Hospitals are the great human equalizers. Your level of education, social status and income matter here not at all. Bowel functions, urine output and windy, dignity-stripping hospital gowns rule the day. All of this produces a sort of camaraderie between families caring for their loved ones. We walk the hallways like ghosts, our hair messy and matted, make-up smudged beneath our eyes, cell phones in hand. “Hang in there,” I whisper to the stroke victim’s exhausted daughter, who barely has the strength to nod back at me.
My five days at the Good Samaritan Hospital in Corvallis are a coffee-stained blur. I became a texting machine, keeping my siblings informed, then finally tag-teaming with another sister who had already been tending to my mother for the five days before I arrived. 30 hours without sleep made it nearly impossible to actually sleep. Plus, there was my constant, lurking companion…the question of my mom’s life. Her actual life. Then something miraculous happened. It was as if a daisy finally got the drink of water it thirsted for. She blossomed back to life. Ten days earlier, her face had become suddenly animated with wonder at the very bright light in the corner of her darkened room (something that made my hair stand up on end when my sister Carrie told me this), to now, finishing a bowl of ice cream for breakfast and asking for her clothes. Within 30 minutes, she simply came back to life.
We packed her up with all the hospital paraphernalia she will need during her recovery. Her doctor told us that he has performed the same surgery on 30 year old patients who were in the hospital longer than my 89 year old mom. “She’s amazing,” he said. “Yes,” I answered. “I know exactly what you mean.”
I left her, happily installed back in her retirement home, a nurse at the ready, with yet another sister, grandson, and her beloved Merritt. I didn’t cry when I said goodbye, which surprised me. I feel sure I’ll see her again, in this life or the other.
I drive the two hours north to Portland, and return my trusty rental car. Through a total stroke of luck, I am upgraded to First Class, which is everything it’s cracked up to be, provided I don’t have to pay for it. I sink back into my chair with close eyes when I am immediately assaulted by the verbal rantings of the gentleman beside me. “Hi,” he says. I answer politely, “Hi. How are you?” Deep exhaustion made me intend this as a rhetorical question. “Just pondering the question of my own existence,” he answers.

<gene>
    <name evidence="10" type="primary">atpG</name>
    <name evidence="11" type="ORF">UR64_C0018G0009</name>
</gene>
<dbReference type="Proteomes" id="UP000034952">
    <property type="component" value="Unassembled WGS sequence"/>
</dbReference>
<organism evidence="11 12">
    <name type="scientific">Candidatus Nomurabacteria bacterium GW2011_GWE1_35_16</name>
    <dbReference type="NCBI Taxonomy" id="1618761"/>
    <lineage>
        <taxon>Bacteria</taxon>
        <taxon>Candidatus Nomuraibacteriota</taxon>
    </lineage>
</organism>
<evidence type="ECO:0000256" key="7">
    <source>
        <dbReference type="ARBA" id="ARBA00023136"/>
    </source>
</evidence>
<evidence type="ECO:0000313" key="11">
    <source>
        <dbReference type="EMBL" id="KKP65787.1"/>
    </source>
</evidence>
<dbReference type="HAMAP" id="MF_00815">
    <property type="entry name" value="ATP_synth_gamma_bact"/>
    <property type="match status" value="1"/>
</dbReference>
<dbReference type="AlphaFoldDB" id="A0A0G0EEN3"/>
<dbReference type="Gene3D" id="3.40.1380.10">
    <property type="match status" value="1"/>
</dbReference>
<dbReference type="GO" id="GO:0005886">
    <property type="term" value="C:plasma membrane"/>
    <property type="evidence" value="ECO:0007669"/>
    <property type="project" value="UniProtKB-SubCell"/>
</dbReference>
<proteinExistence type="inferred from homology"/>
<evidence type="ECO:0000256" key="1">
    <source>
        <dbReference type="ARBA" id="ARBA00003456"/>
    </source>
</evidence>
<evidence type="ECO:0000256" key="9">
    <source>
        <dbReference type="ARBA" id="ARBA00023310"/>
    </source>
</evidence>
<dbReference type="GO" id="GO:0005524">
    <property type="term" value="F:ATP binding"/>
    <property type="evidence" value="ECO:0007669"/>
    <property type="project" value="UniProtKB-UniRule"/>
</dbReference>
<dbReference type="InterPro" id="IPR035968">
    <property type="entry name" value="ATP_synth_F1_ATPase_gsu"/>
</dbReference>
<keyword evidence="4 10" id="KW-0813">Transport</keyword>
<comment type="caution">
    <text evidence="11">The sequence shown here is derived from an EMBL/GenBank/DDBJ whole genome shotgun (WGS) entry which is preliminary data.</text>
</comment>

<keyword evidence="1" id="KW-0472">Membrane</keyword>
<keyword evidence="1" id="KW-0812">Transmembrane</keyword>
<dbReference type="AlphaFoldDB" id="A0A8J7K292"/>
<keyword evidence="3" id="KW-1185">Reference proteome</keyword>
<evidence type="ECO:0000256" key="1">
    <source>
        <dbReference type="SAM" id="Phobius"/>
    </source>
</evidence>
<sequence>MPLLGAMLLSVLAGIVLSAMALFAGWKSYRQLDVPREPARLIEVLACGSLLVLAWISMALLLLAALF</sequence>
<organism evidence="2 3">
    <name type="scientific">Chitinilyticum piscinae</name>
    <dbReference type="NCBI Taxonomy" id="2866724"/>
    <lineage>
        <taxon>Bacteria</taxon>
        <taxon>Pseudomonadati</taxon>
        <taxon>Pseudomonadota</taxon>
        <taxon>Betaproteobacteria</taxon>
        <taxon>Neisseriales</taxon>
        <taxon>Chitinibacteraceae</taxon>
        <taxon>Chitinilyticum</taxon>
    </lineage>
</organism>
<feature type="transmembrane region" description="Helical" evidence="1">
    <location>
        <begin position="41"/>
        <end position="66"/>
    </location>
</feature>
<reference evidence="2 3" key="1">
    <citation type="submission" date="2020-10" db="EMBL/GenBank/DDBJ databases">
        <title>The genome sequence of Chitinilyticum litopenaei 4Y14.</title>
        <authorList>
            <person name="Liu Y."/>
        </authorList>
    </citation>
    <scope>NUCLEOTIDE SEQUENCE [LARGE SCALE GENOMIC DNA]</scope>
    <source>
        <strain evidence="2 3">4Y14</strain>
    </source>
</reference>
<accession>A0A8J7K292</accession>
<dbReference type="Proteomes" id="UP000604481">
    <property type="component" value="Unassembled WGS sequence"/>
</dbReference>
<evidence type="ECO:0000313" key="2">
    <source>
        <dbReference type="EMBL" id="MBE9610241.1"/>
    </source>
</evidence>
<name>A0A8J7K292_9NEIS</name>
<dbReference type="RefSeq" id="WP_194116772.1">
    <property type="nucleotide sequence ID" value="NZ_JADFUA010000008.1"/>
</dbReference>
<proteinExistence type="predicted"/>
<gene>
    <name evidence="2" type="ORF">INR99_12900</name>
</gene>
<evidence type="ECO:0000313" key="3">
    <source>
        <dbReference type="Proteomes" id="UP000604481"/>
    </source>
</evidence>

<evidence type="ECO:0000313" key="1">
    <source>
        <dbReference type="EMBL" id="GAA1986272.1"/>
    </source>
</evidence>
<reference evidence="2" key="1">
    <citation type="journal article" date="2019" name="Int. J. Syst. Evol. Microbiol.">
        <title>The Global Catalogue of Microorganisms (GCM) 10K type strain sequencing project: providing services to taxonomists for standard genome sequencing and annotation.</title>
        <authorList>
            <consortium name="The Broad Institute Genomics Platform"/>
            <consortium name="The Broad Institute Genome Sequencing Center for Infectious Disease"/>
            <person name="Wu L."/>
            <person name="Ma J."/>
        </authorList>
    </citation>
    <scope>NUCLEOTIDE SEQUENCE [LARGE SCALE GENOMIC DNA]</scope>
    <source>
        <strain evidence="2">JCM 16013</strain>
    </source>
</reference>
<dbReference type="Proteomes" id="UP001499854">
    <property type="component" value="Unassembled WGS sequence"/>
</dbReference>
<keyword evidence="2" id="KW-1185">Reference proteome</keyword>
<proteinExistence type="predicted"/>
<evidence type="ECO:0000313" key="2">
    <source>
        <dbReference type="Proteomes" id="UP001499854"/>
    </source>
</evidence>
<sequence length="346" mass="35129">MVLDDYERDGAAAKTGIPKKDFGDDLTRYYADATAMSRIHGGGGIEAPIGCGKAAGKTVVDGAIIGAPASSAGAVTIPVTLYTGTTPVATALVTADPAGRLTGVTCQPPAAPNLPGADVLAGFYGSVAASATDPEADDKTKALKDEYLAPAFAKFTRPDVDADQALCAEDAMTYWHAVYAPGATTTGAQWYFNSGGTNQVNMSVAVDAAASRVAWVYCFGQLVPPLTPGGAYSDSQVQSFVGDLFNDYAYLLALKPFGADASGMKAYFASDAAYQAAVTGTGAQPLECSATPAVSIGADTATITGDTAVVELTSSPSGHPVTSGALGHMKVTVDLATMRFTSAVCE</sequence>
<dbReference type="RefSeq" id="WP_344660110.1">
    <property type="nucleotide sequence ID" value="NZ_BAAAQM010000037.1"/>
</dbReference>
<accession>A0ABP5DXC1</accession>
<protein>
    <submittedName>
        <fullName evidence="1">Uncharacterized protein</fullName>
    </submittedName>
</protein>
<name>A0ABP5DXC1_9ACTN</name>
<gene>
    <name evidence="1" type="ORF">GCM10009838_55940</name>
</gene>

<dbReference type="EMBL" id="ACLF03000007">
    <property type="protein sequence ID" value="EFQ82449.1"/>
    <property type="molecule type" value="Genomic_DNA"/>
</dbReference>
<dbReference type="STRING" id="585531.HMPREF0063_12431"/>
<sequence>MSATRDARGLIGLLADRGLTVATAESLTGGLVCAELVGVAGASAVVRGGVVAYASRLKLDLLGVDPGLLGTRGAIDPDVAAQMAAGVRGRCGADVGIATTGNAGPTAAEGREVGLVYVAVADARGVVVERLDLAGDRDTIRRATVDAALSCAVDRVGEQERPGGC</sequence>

With eye dropper in hand, he continues. “You’re probably wondering what I’m doing.” Before I can answer, he shows me a plethora of tiny vials containing energy boosting, auto-immune promoting essential oils. “Here, sniff this one. This one’s great. And this one is Blue Solar Water. It’s distilled water left outside, in this special container to absorb the sun’s energy. You spray it and it literally changes the energy. I learned about it on CNN. They did a piece on it back in the 90’s,” he says, giving his face a quick spritz. “Want some?”
Oh dear God. Not one of these guys…for a two and a half hour plane ride. His face is so hopeful, and I am so bloody tired that I simply don’t have the strength to say anything other than, “Sure. Hit me.” And that’s when a total stranger sprays water in my face. To my surprise, it feels oddly wonderful. “Thank you so much,” I say, quickly wedging earbuds in my ear. “I’ll just let it evaporate.” He smiled knowingly. “You don’t let it do anything. It’s not up to you. It just does what it’s supposed to do.” I close my eyes to Bruce Springsteen’s “Secret Garden” and smile, because this guy, who could either be highly evolved or a total wack-job, is actually right.
I have great hope that my mom will do as she wishes, which is to reach 90, and beyond. She wants more of the rich, purposeful, independent, happy life she’s had. I pray for the same thing, for her, for me, for anyone I love. But it’s not up to me. What is supposed to happen will happen. But I know that her life has been an extraordinarily blessed one. And so has mine, because I’ve been allowed the privilege of being her daughter.